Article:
When we begin with the requirements we quickly find that there are many ways to satisfy them. At this point it’s more prudent to continue to rely on innovation to meet needs rather than declare one and only one technology the permanent victor.
We also need to get better – a lot better – at communicating our aspirations and motives for creating new technology. 5G is an a chaotic state in many jurisdictions these days because we’ve failed to communicate the benefits and to bring the public along with us.
Today’s Internet-based tech press is more concerned with monetizing than websites than with imparting good information. Perhaps this is simply the way media is nowadays, but the tendency to exaggerate seems to be amplified when the press addresses the Internet itself.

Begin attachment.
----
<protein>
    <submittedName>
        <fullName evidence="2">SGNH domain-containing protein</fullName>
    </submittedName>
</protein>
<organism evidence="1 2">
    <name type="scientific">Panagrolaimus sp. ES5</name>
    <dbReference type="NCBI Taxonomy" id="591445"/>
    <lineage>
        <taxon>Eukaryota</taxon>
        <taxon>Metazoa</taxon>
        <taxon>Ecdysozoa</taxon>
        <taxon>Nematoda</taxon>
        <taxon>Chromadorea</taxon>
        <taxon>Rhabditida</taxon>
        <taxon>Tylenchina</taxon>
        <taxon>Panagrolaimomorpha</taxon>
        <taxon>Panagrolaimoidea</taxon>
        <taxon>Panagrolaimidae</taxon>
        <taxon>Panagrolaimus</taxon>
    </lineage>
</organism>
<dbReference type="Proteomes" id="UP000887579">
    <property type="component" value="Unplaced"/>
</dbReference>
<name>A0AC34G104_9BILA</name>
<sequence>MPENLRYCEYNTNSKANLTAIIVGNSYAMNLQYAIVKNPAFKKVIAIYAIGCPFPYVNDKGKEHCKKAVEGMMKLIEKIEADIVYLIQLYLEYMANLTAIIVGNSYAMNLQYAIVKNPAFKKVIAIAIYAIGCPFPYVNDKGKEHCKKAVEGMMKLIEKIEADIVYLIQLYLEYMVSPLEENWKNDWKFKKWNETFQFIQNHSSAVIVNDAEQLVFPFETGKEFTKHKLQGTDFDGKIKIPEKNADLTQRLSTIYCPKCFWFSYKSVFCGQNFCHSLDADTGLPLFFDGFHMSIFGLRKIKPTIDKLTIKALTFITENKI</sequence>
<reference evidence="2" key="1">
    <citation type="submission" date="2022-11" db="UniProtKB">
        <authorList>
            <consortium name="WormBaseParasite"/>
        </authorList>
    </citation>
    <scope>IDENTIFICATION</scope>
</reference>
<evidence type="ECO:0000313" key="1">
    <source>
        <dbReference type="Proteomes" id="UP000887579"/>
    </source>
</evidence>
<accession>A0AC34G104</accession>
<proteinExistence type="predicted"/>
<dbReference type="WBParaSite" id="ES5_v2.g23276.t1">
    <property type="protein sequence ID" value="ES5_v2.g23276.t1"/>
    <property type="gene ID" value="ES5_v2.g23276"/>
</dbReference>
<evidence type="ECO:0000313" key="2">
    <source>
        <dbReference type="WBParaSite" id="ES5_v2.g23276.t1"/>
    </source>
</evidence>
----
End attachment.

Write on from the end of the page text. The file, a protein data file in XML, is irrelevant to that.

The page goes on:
Creating a network that can be all things to all people was a monumental undertaking. Making it work for every user in the most reliable, safe, and economical way is even harder. I happily shared the Amicus Brief with Larry last October that was influenced so heavily by his work on Telenet; and I was glad that it pleased him.
Costs of deployment for new networking technologies tend to decline over time as we learn how to avoid unnecessary redundancies. Deployment costs of fiber-to-the-home networks declined to about 20% of initial levels over the first three years of deployment.